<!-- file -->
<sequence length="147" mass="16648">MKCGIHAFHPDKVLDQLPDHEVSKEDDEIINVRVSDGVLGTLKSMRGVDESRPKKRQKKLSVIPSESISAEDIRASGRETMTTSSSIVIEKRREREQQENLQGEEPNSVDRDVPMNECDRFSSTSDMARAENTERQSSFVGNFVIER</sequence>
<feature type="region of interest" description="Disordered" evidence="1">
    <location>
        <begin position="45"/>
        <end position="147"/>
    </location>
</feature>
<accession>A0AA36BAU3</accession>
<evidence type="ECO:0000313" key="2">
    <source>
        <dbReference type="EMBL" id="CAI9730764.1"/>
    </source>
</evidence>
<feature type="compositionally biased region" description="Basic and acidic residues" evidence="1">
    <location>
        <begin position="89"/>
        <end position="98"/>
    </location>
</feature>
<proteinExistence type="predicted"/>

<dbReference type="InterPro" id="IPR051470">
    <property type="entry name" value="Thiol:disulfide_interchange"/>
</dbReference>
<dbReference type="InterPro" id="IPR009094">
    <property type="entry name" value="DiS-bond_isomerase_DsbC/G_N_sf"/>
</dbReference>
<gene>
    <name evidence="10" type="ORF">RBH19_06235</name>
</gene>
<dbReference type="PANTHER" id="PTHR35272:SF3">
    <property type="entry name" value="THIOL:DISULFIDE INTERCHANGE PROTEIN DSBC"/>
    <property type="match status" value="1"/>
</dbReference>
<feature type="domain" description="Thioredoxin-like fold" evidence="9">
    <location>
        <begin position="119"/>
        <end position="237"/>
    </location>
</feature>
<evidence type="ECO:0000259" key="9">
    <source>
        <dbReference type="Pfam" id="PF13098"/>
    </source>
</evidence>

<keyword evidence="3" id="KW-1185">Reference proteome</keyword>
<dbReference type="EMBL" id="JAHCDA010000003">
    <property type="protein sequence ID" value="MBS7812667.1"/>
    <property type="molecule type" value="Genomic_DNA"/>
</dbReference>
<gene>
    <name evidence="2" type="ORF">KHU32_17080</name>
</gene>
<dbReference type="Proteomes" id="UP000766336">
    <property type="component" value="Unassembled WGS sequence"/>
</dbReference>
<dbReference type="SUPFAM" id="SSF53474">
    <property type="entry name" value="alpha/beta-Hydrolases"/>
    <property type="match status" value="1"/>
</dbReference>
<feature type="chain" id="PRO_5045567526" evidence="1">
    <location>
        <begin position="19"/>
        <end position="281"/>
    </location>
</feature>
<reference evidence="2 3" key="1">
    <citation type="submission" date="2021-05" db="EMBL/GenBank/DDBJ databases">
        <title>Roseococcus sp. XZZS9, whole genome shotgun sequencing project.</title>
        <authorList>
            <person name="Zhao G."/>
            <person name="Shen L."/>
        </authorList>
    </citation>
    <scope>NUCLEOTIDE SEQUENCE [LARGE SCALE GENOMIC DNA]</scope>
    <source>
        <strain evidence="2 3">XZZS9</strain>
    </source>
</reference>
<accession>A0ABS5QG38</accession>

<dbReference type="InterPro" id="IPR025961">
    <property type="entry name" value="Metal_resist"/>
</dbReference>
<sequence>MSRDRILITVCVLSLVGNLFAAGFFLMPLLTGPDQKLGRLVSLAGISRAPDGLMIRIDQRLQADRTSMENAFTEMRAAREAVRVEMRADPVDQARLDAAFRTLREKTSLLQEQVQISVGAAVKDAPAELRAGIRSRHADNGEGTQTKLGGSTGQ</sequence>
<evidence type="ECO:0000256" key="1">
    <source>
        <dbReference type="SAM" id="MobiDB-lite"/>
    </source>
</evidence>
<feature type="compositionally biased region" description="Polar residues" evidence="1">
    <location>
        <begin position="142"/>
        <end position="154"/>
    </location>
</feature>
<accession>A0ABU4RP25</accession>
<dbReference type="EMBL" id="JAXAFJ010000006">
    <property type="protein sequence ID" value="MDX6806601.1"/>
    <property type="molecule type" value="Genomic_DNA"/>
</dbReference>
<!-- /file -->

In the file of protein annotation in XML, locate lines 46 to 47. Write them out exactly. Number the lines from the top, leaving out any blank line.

<dbReference type="EMBL" id="JAHCDA010000003">
    <property type="protein sequence ID" value="MBS7812667.1"/>